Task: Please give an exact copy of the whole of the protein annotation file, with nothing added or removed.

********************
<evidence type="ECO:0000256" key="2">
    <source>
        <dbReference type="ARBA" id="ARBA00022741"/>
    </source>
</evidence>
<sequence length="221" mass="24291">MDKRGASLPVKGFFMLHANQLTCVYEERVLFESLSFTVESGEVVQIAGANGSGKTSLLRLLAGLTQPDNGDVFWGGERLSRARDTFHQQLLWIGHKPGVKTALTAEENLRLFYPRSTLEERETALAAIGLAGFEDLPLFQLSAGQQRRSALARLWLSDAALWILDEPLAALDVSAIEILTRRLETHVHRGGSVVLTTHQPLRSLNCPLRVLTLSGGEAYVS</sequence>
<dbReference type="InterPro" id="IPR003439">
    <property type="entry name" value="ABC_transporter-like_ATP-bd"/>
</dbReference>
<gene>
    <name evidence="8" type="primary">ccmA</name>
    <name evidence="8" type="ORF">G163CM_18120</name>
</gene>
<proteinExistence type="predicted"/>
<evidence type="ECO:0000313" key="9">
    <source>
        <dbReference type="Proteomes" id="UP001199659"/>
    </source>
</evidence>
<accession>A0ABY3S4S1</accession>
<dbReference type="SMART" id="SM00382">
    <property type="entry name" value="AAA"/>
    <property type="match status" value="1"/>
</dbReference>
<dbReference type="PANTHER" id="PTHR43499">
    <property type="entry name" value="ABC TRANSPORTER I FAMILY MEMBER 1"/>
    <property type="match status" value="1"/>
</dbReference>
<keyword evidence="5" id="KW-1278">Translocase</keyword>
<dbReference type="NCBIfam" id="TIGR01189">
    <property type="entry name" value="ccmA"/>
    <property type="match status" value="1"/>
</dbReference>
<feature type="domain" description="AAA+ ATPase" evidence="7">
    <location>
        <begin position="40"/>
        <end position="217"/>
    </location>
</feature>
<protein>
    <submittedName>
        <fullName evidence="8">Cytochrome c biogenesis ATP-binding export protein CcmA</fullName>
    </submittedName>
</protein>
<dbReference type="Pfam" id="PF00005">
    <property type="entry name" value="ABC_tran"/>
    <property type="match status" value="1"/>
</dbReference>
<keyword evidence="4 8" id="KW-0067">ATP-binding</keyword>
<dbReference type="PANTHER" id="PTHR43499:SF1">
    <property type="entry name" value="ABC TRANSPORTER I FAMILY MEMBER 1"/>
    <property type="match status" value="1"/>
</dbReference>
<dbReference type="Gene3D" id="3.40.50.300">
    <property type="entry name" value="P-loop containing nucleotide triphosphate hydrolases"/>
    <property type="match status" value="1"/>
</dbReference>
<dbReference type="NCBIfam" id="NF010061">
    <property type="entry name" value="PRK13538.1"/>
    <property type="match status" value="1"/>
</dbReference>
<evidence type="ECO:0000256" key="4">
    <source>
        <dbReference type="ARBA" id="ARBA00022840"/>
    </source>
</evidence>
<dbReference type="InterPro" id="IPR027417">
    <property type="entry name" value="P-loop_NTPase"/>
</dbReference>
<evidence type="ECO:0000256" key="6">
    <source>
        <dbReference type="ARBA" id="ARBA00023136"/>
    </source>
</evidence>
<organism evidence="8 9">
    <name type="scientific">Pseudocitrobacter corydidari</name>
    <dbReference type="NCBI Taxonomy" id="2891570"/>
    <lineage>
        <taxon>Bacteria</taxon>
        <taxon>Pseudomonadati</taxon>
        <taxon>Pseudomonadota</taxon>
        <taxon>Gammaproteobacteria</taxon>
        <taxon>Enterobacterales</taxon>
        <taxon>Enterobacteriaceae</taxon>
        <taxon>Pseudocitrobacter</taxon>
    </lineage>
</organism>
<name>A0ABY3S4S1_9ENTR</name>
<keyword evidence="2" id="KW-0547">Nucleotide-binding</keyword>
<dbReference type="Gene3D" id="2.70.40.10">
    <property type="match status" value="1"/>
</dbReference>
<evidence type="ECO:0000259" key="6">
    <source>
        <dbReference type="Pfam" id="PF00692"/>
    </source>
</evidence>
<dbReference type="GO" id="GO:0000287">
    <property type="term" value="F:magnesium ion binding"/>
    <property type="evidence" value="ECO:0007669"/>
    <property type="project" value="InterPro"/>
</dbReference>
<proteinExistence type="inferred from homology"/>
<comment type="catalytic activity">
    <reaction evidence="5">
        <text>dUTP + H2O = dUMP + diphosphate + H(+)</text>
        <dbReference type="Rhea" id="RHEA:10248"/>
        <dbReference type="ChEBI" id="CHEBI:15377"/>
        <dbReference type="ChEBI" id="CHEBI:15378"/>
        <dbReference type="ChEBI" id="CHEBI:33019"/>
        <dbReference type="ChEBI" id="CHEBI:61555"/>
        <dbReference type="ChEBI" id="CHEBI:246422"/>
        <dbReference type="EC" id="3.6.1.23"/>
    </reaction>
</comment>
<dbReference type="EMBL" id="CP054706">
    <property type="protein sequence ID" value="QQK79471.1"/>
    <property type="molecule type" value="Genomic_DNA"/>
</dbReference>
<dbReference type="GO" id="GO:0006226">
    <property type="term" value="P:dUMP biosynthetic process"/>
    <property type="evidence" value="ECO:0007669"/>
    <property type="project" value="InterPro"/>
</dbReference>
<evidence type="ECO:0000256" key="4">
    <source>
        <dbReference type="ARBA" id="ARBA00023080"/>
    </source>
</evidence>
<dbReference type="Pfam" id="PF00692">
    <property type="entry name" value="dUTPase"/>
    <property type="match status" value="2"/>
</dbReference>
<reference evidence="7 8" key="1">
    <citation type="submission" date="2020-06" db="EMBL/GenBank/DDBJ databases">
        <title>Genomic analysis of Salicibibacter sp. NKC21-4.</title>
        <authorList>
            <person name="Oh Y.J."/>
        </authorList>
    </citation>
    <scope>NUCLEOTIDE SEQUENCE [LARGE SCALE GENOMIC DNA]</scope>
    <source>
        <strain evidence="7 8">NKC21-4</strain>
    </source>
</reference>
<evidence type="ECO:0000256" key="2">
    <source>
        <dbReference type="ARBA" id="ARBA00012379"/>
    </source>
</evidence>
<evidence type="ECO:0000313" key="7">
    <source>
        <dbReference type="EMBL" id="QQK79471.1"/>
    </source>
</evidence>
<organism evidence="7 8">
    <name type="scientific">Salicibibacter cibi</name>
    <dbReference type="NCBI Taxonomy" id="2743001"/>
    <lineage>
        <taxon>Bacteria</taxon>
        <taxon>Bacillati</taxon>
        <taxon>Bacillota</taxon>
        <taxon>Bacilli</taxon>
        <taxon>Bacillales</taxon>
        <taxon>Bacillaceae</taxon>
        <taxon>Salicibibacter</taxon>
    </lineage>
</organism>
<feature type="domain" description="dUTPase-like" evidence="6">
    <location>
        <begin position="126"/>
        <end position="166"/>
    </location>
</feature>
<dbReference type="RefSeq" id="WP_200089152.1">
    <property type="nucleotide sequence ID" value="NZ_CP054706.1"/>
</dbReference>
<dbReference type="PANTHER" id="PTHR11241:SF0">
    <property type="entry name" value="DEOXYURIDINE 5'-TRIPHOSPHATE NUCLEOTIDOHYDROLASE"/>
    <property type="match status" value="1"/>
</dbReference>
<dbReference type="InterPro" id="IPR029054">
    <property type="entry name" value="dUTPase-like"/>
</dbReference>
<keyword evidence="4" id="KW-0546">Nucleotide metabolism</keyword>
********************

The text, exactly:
<evidence type="ECO:0000256" key="2">
    <source>
        <dbReference type="ARBA" id="ARBA00022741"/>
    </source>
</evidence>
<sequence length="221" mass="24291">MDKRGASLPVKGFFMLHANQLTCVYEERVLFESLSFTVESGEVVQIAGANGSGKTSLLRLLAGLTQPDNGDVFWGGERLSRARDTFHQQLLWIGHKPGVKTALTAEENLRLFYPRSTLEERETALAAIGLAGFEDLPLFQLSAGQQRRSALARLWLSDAALWILDEPLAALDVSAIEILTRRLETHVHRGGSVVLTTHQPLRSLNCPLRVLTLSGGEAYVS</sequence>
<dbReference type="InterPro" id="IPR003439">
    <property type="entry name" value="ABC_transporter-like_ATP-bd"/>
</dbReference>
<gene>
    <name evidence="8" type="primary">ccmA</name>
    <name evidence="8" type="ORF">G163CM_18120</name>
</gene>
<proteinExistence type="predicted"/>
<evidence type="ECO:0000313" key="9">
    <source>
        <dbReference type="Proteomes" id="UP001199659"/>
    </source>
</evidence>
<accession>A0ABY3S4S1</accession>
<dbReference type="SMART" id="SM00382">
    <property type="entry name" value="AAA"/>
    <property type="match status" value="1"/>
</dbReference>
<dbReference type="PANTHER" id="PTHR43499">
    <property type="entry name" value="ABC TRANSPORTER I FAMILY MEMBER 1"/>
    <property type="match status" value="1"/>
</dbReference>
<keyword evidence="5" id="KW-1278">Translocase</keyword>
<dbReference type="NCBIfam" id="TIGR01189">
    <property type="entry name" value="ccmA"/>
    <property type="match status" value="1"/>
</dbReference>
<feature type="domain" description="AAA+ ATPase" evidence="7">
    <location>
        <begin position="40"/>
        <end position="217"/>
    </location>
</feature>
<protein>
    <submittedName>
        <fullName evidence="8">Cytochrome c biogenesis ATP-binding export protein CcmA</fullName>
    </submittedName>
</protein>
<dbReference type="Pfam" id="PF00005">
    <property type="entry name" value="ABC_tran"/>
    <property type="match status" value="1"/>
</dbReference>
<keyword evidence="4 8" id="KW-0067">ATP-binding</keyword>
<dbReference type="PANTHER" id="PTHR43499:SF1">
    <property type="entry name" value="ABC TRANSPORTER I FAMILY MEMBER 1"/>
    <property type="match status" value="1"/>
</dbReference>
<dbReference type="Gene3D" id="3.40.50.300">
    <property type="entry name" value="P-loop containing nucleotide triphosphate hydrolases"/>
    <property type="match status" value="1"/>
</dbReference>
<dbReference type="NCBIfam" id="NF010061">
    <property type="entry name" value="PRK13538.1"/>
    <property type="match status" value="1"/>
</dbReference>
<evidence type="ECO:0000256" key="4">
    <source>
        <dbReference type="ARBA" id="ARBA00022840"/>
    </source>
</evidence>
<dbReference type="InterPro" id="IPR027417">
    <property type="entry name" value="P-loop_NTPase"/>
</dbReference>
<evidence type="ECO:0000256" key="6">
    <source>
        <dbReference type="ARBA" id="ARBA00023136"/>
    </source>
</evidence>
<organism evidence="8 9">
    <name type="scientific">Pseudocitrobacter corydidari</name>
    <dbReference type="NCBI Taxonomy" id="2891570"/>
    <lineage>
        <taxon>Bacteria</taxon>
        <taxon>Pseudomonadati</taxon>
        <taxon>Pseudomonadota</taxon>
        <taxon>Gammaproteobacteria</taxon>
        <taxon>Enterobacterales</taxon>
        <taxon>Enterobacteriaceae</taxon>
        <taxon>Pseudocitrobacter</taxon>
    </lineage>
</organism>
<name>A0ABY3S4S1_9ENTR</name>
<keyword evidence="2" id="KW-0547">Nucleotide-binding</keyword>
<dbReference type="Gene3D" id="2.70.40.10">
    <property type="match status" value="1"/>
</dbReference>
<evidence type="ECO:0000259" key="6">
    <source>
        <dbReference type="Pfam" id="PF00692"/>
    </source>
</evidence>
<dbReference type="GO" id="GO:0000287">
    <property type="term" value="F:magnesium ion binding"/>
    <property type="evidence" value="ECO:0007669"/>
    <property type="project" value="InterPro"/>
</dbReference>
<proteinExistence type="inferred from homology"/>
<comment type="catalytic activity">
    <reaction evidence="5">
        <text>dUTP + H2O = dUMP + diphosphate + H(+)</text>
        <dbReference type="Rhea" id="RHEA:10248"/>
        <dbReference type="ChEBI" id="CHEBI:15377"/>
        <dbReference type="ChEBI" id="CHEBI:15378"/>
        <dbReference type="ChEBI" id="CHEBI:33019"/>
        <dbReference type="ChEBI" id="CHEBI:61555"/>
        <dbReference type="ChEBI" id="CHEBI:246422"/>
        <dbReference type="EC" id="3.6.1.23"/>
    </reaction>
</comment>
<dbReference type="EMBL" id="CP054706">
    <property type="protein sequence ID" value="QQK79471.1"/>
    <property type="molecule type" value="Genomic_DNA"/>
</dbReference>
<dbReference type="GO" id="GO:0006226">
    <property type="term" value="P:dUMP biosynthetic process"/>
    <property type="evidence" value="ECO:0007669"/>
    <property type="project" value="InterPro"/>
</dbReference>
<evidence type="ECO:0000256" key="4">
    <source>
        <dbReference type="ARBA" id="ARBA00023080"/>
    </source>
</evidence>
<dbReference type="Pfam" id="PF00692">
    <property type="entry name" value="dUTPase"/>
    <property type="match status" value="2"/>
</dbReference>
<reference evidence="7 8" key="1">
    <citation type="submission" date="2020-06" db="EMBL/GenBank/DDBJ databases">
        <title>Genomic analysis of Salicibibacter sp. NKC21-4.</title>
        <authorList>
            <person name="Oh Y.J."/>
        </authorList>
    </citation>
    <scope>NUCLEOTIDE SEQUENCE [LARGE SCALE GENOMIC DNA]</scope>
    <source>
        <strain evidence="7 8">NKC21-4</strain>
    </source>
</reference>
<evidence type="ECO:0000256" key="2">
    <source>
        <dbReference type="ARBA" id="ARBA00012379"/>
    </source>
</evidence>
<evidence type="ECO:0000313" key="7">
    <source>
        <dbReference type="EMBL" id="QQK79471.1"/>
    </source>
</evidence>
<organism evidence="7 8">
    <name type="scientific">Salicibibacter cibi</name>
    <dbReference type="NCBI Taxonomy" id="2743001"/>
    <lineage>
        <taxon>Bacteria</taxon>
        <taxon>Bacillati</taxon>
        <taxon>Bacillota</taxon>
        <taxon>Bacilli</taxon>
        <taxon>Bacillales</taxon>
        <taxon>Bacillaceae</taxon>
        <taxon>Salicibibacter</taxon>
    </lineage>
</organism>
<feature type="domain" description="dUTPase-like" evidence="6">
    <location>
        <begin position="126"/>
        <end position="166"/>
    </location>
</feature>
<dbReference type="RefSeq" id="WP_200089152.1">
    <property type="nucleotide sequence ID" value="NZ_CP054706.1"/>
</dbReference>
<dbReference type="PANTHER" id="PTHR11241:SF0">
    <property type="entry name" value="DEOXYURIDINE 5'-TRIPHOSPHATE NUCLEOTIDOHYDROLASE"/>
    <property type="match status" value="1"/>
</dbReference>
<dbReference type="InterPro" id="IPR029054">
    <property type="entry name" value="dUTPase-like"/>
</dbReference>
<keyword evidence="4" id="KW-0546">Nucleotide metabolism</keyword>